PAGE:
Multi-frequency time-division multiple access
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MF-TDMA ("Multi-frequency time-division multiple access") is the leading technology for dynamically sharing bandwidth resources in an over-the-air two-way communications network. Many variations of MF-TDMA technology (including simple TDMA) exist and are commonly used in multiple types of networks, including:
- Most two-way communication satellite networks,
- The most common cellular telephony networks (e.g., GSM),
- Some metro-wireless data access networks (e.g., WiMax).
Some alternatives to MF-TDMA are code-division multiple access (CDMA) and carrier-sense multiple access (CSMA). It is also possible to combine MF-TDMA technology with these other technologies. For satellite networks MF-TDMA is the dominant technology because it provides the most bandwidth and the greatest overall efficiency and service quality, while also allowing the dynamic sharing of that bandwidth among many (tens of thousands) of transmitters in a two-way communication mode. MF-TDMA networks can have either a star topology, fully meshed or partially meshed topologies.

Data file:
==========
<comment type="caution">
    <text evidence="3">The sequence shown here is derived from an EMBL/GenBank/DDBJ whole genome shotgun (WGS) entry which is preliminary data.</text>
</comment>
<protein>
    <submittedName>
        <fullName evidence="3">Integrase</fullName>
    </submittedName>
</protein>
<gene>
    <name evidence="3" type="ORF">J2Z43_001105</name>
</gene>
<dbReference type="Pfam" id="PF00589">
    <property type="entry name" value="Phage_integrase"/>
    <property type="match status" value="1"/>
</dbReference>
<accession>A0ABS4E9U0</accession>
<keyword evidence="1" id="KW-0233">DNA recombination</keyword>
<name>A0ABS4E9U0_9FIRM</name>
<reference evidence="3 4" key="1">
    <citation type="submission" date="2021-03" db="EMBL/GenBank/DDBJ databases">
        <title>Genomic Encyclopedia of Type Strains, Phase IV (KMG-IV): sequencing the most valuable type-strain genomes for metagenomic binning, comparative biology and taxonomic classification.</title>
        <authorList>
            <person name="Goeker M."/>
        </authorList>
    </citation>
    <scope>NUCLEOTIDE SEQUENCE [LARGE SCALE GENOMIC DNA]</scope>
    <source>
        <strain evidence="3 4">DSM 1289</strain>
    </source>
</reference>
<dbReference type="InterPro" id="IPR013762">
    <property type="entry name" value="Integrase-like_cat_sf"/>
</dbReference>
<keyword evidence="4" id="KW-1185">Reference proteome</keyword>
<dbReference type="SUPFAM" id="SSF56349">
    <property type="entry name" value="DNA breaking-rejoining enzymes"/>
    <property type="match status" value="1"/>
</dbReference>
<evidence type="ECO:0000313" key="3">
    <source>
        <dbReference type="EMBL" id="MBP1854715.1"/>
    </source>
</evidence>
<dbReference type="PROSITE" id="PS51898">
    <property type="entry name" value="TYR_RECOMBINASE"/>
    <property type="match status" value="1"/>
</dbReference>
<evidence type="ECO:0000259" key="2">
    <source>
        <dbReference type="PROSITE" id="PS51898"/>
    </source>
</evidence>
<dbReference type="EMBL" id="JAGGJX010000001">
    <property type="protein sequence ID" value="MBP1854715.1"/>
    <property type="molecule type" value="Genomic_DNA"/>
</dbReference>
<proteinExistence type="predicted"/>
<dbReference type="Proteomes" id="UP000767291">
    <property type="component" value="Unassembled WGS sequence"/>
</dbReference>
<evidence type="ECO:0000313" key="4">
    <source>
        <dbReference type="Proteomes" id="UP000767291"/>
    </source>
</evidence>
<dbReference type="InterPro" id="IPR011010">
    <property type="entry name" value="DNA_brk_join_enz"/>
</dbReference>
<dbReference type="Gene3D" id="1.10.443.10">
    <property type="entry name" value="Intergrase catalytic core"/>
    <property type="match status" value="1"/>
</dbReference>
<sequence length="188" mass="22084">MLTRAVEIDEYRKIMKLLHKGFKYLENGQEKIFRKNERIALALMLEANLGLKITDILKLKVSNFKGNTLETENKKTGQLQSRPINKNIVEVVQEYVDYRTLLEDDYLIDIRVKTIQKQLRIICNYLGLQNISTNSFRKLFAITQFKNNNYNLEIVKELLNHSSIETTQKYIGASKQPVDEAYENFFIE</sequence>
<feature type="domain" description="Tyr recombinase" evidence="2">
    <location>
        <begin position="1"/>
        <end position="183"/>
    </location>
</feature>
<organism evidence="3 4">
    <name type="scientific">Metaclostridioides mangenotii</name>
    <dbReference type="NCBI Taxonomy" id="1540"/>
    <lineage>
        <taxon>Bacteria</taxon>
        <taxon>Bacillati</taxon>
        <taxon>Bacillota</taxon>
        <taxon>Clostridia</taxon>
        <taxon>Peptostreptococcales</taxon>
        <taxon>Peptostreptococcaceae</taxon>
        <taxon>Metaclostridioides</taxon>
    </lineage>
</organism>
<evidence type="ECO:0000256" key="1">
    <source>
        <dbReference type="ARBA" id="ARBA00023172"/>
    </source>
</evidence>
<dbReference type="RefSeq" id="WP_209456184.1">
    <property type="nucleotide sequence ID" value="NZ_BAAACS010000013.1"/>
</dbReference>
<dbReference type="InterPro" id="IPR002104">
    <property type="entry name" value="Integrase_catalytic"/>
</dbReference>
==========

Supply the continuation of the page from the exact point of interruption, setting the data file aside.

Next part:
A multi-frequency time-division multiple access (MF-TDMA) system has been developed for a thin route satellite communication network, which has most of the desirable features of both FDMA and time-division multiple access (TDMA) systems. It is shown that when the network downlink is power-limited (with negligible uplink noise) and consists of mixed Earth station sizes with different rain margin requirements, the MF-TDMA and FDMA systems can have greater throughput capacity compared to TDMA. This improvement depends on the amount of satellite transponder backoff required to keep the intermodulation effects small, and is the result of the TDMA downlink having been sized for the smallest station and largest rain margin. In the case where the Earth station must provide circuits to more than one station simultaneously, MF-TDMA is advantageous over FDMA because fewer modems are required. Use of MFTDMA can lead to lower Earth station costs by requiring lower transmitter power compared to TDMA and fewer modems compared to FDMA. Even though the control algorithm for a MFTDMA network is somewhat more complicated, a high degree of flexibility in channel assignment is retained.